Throughout my assignment for Family Business, I will address the different challenges and problems as well as the benefits of running a family business in Ireland. I will be relating each one back to Irish family run business that I have chosen. Each challenge and reward will include both a positive and negative aspect along with my opinion on it. I have chosen to base my assignment on J.J. Kavanagh & Sons Ltd a family business which I admire. JJ Kavanagh and Sons is a solely family owned company providing passenger transport and coach hire in both Ireland and in the UK. It was first set up in county Kilkenny, in 1919, by James and Mollie Kavanagh. Throughout the years, they have acquired other transport companies, set up, in populated locations across Ireland and the UK. This company has spanned across four generations of the Kavanagh family and this year marks their 100th year anniversary in business.
Regardless of industry, implementing an effective succession plan is a challenge faced by all family businesses in Ireland. Succession Planning can be defined as “the systematic process of recognizing and creating future leaders who are able to take the position of the old ones when they leave the organization…” (Business Jargons, 2019). J.J. Kavanagh and Sons Ltd has been passed down to three generations, with two successors currently holding the leadership reins. Mathew Kavanagh, the son of James and Mollie, passed away in 1986 and his sons Paul and JJ became the Joint Directors of the company. Together they have been running the company for the past thirty-three years and have yet to choose their successor(s). The company is likely to be passed down to the next generation of the Kavanagh family.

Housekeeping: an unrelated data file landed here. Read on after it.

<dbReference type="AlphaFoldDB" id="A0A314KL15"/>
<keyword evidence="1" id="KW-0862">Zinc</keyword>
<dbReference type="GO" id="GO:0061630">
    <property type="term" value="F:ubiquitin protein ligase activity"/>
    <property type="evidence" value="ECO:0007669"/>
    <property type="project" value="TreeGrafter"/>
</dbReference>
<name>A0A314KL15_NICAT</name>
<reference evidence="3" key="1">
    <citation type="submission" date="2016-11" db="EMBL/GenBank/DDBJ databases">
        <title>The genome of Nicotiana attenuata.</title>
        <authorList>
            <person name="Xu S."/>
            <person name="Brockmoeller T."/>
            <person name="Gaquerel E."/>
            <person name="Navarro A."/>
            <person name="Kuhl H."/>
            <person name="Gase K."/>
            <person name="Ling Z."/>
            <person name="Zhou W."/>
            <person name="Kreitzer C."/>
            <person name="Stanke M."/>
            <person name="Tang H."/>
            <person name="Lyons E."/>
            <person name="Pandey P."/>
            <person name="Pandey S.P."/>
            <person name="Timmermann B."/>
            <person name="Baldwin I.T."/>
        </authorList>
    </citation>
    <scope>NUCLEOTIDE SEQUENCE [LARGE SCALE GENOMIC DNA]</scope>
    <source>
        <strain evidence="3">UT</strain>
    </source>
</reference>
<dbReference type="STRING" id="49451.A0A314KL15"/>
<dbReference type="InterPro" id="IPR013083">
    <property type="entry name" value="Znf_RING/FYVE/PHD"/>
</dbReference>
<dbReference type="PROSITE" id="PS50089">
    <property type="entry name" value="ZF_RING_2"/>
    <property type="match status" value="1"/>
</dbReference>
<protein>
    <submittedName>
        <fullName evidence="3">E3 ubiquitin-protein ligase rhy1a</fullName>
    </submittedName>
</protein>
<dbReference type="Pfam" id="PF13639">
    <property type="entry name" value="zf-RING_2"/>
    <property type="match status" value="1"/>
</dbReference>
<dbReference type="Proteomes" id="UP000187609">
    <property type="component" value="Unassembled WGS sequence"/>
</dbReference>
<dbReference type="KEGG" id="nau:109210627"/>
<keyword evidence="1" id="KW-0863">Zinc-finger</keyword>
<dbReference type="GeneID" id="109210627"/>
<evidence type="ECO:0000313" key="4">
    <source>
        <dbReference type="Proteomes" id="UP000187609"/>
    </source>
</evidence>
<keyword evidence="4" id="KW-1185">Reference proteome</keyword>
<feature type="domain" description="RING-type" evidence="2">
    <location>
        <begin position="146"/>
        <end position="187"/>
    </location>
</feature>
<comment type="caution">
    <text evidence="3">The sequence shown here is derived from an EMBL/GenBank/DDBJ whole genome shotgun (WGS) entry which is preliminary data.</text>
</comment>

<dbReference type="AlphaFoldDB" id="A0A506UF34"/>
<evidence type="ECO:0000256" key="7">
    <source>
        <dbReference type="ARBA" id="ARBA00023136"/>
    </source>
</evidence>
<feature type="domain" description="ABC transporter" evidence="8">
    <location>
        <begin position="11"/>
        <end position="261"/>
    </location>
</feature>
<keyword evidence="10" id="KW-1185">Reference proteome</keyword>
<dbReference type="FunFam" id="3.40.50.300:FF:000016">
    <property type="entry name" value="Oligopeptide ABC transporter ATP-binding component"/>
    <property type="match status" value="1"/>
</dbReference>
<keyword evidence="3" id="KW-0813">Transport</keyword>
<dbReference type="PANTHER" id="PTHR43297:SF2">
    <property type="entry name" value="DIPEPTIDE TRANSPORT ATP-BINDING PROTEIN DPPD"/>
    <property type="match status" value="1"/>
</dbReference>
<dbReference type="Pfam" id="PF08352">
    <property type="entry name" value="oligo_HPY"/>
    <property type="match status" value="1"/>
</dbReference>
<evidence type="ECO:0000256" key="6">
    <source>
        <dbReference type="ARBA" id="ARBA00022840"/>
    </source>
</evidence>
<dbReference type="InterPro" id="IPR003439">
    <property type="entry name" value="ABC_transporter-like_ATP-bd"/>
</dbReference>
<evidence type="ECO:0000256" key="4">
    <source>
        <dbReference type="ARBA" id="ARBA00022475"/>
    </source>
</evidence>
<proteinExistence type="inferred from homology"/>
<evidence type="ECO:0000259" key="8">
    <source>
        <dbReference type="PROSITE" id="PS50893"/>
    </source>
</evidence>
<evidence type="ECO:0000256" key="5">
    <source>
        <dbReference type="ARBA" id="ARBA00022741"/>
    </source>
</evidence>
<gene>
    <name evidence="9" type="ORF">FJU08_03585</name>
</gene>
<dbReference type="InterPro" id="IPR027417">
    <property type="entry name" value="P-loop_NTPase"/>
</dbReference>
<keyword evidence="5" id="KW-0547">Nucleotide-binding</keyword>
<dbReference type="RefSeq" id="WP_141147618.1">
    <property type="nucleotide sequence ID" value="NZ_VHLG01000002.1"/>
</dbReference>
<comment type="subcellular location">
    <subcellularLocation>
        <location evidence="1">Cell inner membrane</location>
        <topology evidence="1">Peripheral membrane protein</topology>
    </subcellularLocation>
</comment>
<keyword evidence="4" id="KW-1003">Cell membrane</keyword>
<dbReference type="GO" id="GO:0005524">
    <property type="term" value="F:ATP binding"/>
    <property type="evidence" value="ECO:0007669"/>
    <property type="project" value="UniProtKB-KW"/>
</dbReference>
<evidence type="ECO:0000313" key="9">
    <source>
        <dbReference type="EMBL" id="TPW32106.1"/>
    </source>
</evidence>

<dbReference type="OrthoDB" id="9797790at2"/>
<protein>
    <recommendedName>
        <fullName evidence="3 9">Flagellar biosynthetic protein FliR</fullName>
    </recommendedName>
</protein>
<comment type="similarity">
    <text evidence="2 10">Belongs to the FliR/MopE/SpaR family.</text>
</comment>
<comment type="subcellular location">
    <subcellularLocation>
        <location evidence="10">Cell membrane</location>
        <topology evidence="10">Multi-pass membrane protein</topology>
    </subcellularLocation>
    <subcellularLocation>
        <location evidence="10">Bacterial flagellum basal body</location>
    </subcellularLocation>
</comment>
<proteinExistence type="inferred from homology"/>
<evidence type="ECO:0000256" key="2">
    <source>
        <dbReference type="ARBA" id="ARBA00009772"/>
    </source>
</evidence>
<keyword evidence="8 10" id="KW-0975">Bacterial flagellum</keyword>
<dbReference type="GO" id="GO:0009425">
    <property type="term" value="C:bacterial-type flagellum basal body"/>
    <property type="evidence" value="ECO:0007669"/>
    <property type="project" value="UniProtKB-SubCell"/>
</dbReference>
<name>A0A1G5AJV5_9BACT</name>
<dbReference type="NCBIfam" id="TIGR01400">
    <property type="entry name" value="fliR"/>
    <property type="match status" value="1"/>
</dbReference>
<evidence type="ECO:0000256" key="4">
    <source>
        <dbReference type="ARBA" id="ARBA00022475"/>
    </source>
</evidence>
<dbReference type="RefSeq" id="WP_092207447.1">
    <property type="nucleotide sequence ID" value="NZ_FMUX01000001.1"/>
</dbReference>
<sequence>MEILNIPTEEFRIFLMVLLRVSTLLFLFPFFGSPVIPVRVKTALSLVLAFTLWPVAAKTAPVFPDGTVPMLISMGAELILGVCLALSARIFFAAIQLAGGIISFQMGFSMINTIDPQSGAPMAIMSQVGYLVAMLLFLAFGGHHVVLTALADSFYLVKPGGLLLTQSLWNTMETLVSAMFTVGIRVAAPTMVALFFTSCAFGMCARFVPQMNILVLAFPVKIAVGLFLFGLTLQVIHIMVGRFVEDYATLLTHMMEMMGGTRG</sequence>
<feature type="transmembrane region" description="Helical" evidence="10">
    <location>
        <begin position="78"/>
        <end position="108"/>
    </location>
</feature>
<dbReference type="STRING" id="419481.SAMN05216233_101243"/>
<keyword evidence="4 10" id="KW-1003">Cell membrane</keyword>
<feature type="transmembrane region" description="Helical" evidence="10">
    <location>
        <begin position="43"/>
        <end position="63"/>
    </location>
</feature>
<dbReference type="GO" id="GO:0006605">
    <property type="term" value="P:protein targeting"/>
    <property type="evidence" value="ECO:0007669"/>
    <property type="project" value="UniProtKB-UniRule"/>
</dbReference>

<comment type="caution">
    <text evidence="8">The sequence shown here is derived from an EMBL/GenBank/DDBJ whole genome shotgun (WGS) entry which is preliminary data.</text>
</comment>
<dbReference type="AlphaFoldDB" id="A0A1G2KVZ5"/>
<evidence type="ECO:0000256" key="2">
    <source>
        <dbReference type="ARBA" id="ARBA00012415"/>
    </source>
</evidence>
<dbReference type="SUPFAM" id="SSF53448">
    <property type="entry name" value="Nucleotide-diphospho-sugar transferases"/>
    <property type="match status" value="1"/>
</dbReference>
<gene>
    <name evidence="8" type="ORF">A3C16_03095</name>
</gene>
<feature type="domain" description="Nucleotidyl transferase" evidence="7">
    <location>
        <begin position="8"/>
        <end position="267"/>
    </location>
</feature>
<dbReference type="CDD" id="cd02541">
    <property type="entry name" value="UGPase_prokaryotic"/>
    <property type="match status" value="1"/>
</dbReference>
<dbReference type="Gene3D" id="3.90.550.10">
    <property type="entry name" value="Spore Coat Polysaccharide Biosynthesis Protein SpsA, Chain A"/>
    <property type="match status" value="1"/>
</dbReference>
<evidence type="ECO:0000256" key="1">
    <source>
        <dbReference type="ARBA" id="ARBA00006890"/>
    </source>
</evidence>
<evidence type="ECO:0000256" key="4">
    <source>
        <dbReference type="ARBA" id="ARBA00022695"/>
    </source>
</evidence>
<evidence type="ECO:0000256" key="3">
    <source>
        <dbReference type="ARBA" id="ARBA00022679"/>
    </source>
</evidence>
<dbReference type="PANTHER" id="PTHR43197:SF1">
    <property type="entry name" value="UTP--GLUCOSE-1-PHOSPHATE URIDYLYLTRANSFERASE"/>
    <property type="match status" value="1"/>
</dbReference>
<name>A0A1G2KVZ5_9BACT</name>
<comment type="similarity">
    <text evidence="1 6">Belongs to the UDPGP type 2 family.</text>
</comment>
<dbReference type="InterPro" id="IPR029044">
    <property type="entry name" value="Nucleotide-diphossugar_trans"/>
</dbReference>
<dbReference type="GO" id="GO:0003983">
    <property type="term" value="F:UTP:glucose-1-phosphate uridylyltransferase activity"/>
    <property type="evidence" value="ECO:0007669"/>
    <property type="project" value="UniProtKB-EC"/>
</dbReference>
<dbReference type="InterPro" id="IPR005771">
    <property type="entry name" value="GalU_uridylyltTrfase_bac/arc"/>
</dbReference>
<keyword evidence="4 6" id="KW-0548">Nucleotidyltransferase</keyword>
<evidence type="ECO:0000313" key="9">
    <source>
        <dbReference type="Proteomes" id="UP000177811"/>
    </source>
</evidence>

The difficultly here for Paul and JJ is choosing the best suited person(s) for the job and grooming them for leadership, especially when all the candidates for succession are related to them. To prevent jealousy or rivalry amongst siblings’ and cousins of the next generation decisions effecting the future of the company, such as choosing the successor(s), should be clearly communicated. This type of “…communication should begin when the founders are still in control” (Wagner, 2019). This will have a positive effect on the company, helping to ensure that everyone remains content within their roles when the successor takes control. Succession planning can also have a negative impact on the company, as it is difficult to know the right time to retire. If the chosen successor is called upon too soon, they may not be equipped to handle leadership. If it’s too late they may have lost their passion for the business. This could put the business at risk rather than choosing a non-family member to lead. In my opinion, succession planning is a major challenge facing J.J. Kavanagh & Sons and it requires careful consideration from Paul and JJ.
A challenge facing any family business is when personal and professional lives begin to merge with one another. People each have their own preferred way of working and, due to this, disagreements are unavoidable. These differences in opinion can sometimes be of benefit to the company, providing multiple options and solutions from family members. This can help ensure all major decisions are in the company’s best interest. J.J. Kavanagh & Sons currently has joint directors, meaning that both JJ and Paul have an equal say in the decisions of the company. For their business relationship to be effective and their personal lives to remain intact, they must set out specific boundaries between themselves. To do this, each family member involved should sit down and “…draw a line between what’s acceptable and unacceptable…state these boundaries clearly, note them often, adhere to them (even when you wish they weren’t there) and change them when they become too rigid” (Kolbe and Bruske, 2019).